Katherine Kay has spent nearly nine years waiting to find out what was making her sick.
When Kay was 10, she fell ill while on a trip with her family. The Regina woman experienced dizziness, lightheadedness, exhaustion, even fainting.
Kay, 20, has undergone hundreds of tests and seen dozens of specialists in and out of Saskatchewan over the years.
Finally, in 2016, Kay was diagnosed with Postural Orthostatic Tachycardia Syndrome, or POTS — a disorder of the nervous system.
Orthostatic means standing up; and tachycardia means excessive heart rate, said Dr. Zaaem Siddiqi. Siddiqi teaches at the University of Alberta's Medical School and is of Canada's foremost experts on POTS.
"When they stand up the heart rate increases, they feel palpitations, pressure in their chest, and about a third of them faint after standing for sustained periods," he said.
Symptoms can also include nausea, weakness in their limbs, blurred vision, and shortness of breath. The blood doesn't circulate properly to the brain or organs and can pool in the legs.
With so many symptoms, it's difficult to diagnose, Siddiqi said, and there are other complicating factors.
"It's difficult to put together because often these patients have symptoms of anxiety, some have depression, and many are initially diagnosed with a psychological condition," he said.
Postural Orthostatic Tachycardia Syndrome
POTS was first officially identified in the 1990s at the Mayo Clinic, but the syndrome is much older than that.
According to the Mayo Clinic website, POTS was first described during the American Civil War. Soldiers that complained about dizziness and fainting were said to have Civil War Syndrome. Many believed soldiers were simply anxious and frightened about fighting.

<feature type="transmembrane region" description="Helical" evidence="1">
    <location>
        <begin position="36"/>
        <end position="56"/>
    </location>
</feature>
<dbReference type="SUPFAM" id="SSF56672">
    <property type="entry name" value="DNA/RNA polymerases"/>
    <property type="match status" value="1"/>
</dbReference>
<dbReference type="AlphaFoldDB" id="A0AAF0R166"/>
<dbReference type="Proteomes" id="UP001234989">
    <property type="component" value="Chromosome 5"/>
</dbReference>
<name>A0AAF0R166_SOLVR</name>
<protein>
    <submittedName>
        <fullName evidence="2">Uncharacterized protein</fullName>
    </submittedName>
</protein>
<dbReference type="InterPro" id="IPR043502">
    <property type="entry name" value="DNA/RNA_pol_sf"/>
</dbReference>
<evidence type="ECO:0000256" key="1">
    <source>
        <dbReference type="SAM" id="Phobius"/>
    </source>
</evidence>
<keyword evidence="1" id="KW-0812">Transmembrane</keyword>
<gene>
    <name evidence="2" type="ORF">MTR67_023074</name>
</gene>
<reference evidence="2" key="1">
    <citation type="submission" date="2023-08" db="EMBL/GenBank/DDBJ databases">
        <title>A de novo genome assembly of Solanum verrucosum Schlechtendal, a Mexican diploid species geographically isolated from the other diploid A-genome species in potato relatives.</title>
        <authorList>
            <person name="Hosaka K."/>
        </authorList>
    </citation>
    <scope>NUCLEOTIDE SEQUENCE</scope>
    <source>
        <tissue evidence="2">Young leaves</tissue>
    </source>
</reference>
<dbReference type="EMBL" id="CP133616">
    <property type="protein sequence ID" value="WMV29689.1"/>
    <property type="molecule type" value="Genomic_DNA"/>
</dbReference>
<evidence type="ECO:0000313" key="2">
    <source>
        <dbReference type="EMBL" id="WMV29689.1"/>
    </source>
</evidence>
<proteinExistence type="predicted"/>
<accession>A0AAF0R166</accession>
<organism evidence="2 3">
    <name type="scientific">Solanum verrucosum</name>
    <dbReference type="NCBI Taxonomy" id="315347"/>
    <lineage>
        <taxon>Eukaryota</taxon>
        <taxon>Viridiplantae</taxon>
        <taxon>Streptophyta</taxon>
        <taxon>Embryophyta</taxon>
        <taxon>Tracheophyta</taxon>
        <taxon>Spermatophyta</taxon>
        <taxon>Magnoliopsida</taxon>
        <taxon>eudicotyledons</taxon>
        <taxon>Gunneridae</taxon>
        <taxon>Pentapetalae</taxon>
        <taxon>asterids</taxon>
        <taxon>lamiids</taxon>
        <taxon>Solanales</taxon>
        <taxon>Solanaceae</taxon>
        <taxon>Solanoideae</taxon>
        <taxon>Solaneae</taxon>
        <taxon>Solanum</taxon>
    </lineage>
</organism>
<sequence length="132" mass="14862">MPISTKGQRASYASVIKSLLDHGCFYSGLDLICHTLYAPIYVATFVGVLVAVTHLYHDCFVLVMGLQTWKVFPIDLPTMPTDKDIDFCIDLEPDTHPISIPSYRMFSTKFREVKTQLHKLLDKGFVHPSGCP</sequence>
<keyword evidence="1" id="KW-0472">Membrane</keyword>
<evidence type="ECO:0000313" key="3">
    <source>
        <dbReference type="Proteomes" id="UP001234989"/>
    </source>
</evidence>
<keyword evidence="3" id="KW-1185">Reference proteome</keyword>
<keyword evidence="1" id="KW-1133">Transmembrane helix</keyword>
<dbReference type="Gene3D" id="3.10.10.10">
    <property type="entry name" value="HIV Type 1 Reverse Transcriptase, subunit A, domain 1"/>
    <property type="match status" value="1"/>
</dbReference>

For Kay, living with POTS is difficult.
"If I'm just going to be honest, POTS sucks," she said. "I'm a teenager, I want to go out with my friends, I want to go dance, but a lot of my life has been in the hospital, or stuck in bed."
Now that Kay has a diagnosis, she's getting twice-weekly treatment at a Regina hospital. She started out on Albumin Infusion Therapy.
Albumin is a natural protein made by the liver, often used for treating cardiac patients. But after many months of the treatments, Katherine is trying a different therapy that is similar to saline or electrolytes.
She spends about 15 hours a week at the hospital taking treatment intravenously. Both treatments help to increase the blood volume or water in the blood, which increases the circulation in the body.
Siddiqi first tried the Albumin treatment on a POTS patient five years ago with success, but not everyone can take the therapy, he said.
"It's not a permanent solution and it's not a cure," said Siddiqi.
"It gives them temporary relief so they can become active, increase their endurance, allow them to do aerobic exercises and that will have a sustained effect on POTS."
Kay says the treatment has definitely improved her life but she wants more information about her relationship to this syndrome — she wants genetic testing.
In Saskatchewan, that can mean a wait of two to three years.
Her mother, Holly Allison Kay, believes that's too long, especially after waiting nearly nine years for a diagnosis.
The Kay family is paying a U.S. company about $4,500 USD to do the genetic testing on the entire family.
"Yes, it's expensive, but you'd do anything for your child," said Holly.
She said genetic testing is slightly more complicated for the family, because Katherine is a triplet. Genetic testing usually involves the parents and the child. But in this case, the company will be looking at Katherine and her two sisters.
The Kay family has been told they could have results and an answer by October, but Holly thinks that could be optimistic.
"They asked us to send a copy of Katherine's medical file," she said. "Her file is 7,000 pages long. This could take a while."